Copy protection doesn’t allow everything: how to archive movies and home videos properly

If you want to archive DVDs and Blu-rays on your hard drive, you quickly run the risk of doing something illegal. We show what you need to consider when building your own film archive.

Order must be, also in the film collection: It can be quite reasonable to save it on hard disk. But while this is not a big problem with your own recordings or feature films on DV or VHS tapes, you quickly come up against legal limits when archiving DVDs and Blu-rays.

Because simply copying the entire film collection to the hard disk is not permitted. "In Germany, there is a right to a private copy – i.e. individual copies of a work for use in a private environment," explains Jacob Metzler, a copyright lawyer from Berlin. But this arrangement has limits – and that is in case of an effective copy protection. "This is because it may not be circumvented, not even to make a private or backup copy."

Right to private copy no longer applies

Because the so-called CSS copy protection, however, is now used almost as standard, especially by the major film studios, the right to the private copy is correspondingly often omitted. The use of programs such as DVD Fab, AnyDVD or DVD Shrink, which undermine the copy protection of the discs for copying, is not permitted in this country. But there are also countries where the legal situation is different.

For discs without copy protection there are different possibilities for archiving on a hard drive. "Either you copy the DVD with the original data size into Windows Explorer," says Markus Mandau of the computer magazine "Chip". "Shrinker" program can be used to reduce the size of VOB files that contain the video content of the title."So even in the shrunken version all menus, bonus materials and language versions of the original disc are preserved. Only the image quality is reduced depending on the degree of compression.

Compressing saves space

Who compresses, saves space on the hard drive. There are several freeware programs for shrinking, for example MeGUI for experienced users or the easier to use XMedia Recode. If you have bought a comprehensive multimedia burning program, you can usually use it.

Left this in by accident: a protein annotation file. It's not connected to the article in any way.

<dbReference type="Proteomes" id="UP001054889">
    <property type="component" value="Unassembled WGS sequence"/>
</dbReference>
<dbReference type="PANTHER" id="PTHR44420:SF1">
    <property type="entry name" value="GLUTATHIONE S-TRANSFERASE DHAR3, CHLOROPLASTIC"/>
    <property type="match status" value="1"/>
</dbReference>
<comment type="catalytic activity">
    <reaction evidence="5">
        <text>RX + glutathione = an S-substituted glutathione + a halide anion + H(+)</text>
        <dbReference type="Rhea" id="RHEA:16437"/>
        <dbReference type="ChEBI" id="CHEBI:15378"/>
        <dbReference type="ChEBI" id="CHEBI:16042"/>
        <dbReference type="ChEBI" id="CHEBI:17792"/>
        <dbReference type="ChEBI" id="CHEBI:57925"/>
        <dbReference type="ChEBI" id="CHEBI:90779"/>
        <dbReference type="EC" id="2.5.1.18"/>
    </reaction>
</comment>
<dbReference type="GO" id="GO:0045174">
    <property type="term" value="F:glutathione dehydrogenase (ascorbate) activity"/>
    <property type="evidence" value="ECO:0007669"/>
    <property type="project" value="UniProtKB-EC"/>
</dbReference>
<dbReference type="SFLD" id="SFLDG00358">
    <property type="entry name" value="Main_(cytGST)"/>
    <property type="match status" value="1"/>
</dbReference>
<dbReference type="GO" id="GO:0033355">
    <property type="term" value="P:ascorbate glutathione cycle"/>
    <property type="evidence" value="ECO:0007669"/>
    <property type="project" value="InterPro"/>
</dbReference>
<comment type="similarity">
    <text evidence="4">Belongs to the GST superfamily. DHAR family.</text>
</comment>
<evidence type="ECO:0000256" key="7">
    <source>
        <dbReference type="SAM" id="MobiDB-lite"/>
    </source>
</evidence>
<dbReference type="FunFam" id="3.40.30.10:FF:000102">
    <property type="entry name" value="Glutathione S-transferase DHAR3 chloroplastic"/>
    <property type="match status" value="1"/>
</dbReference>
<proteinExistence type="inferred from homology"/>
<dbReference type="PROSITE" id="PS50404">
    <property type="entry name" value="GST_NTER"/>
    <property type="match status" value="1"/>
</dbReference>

"The data on a two-layer DVD can be downsized with appropriate software so that it would fit on a DVD with one layer of data at a size of 4.3 gigabytes," Mandau says. Compressed in this way, a hard disk with a storage capacity of one terabyte could store more than 200 DVDs. Compression is not as necessary as with Blu-ray, however. "There the bill is clearly higher", explains the expert. "After all, many movies have a size of 20 to 40 gigabytes."

Digitizing VHS recordings

If you can do without the menu and specials and just want the film, you also have the option of extracting the main film as a single file. "This involves converting the video files on the disc into a much smaller MP4 or MKV file, for example, which can now also be played by many devices and multimedia hard drives," explains Mandau. "MKV files also have the advantage that you can take multiple audio tracks in it."

On many a shelf and in many a box there will still be film treasures on VHS or private recordings on digital video cassette (DV) that you would like to save and archive. "Depending on the format, you need the right playback device, such as a video recorder or camcorder," says Mandau. "This device is then connected to the computer either with an appropriate cable via a composite or S-video output."

Software is then required on the computer to record and store the data received. For this purpose there are freeware solutions like Virtual Dub. The software cuts the stream of images, digitizes it and stores it on the hard disk – as an MP4 file, for example. Digitizing videos takes time, however, because they have to be transferred in real time.

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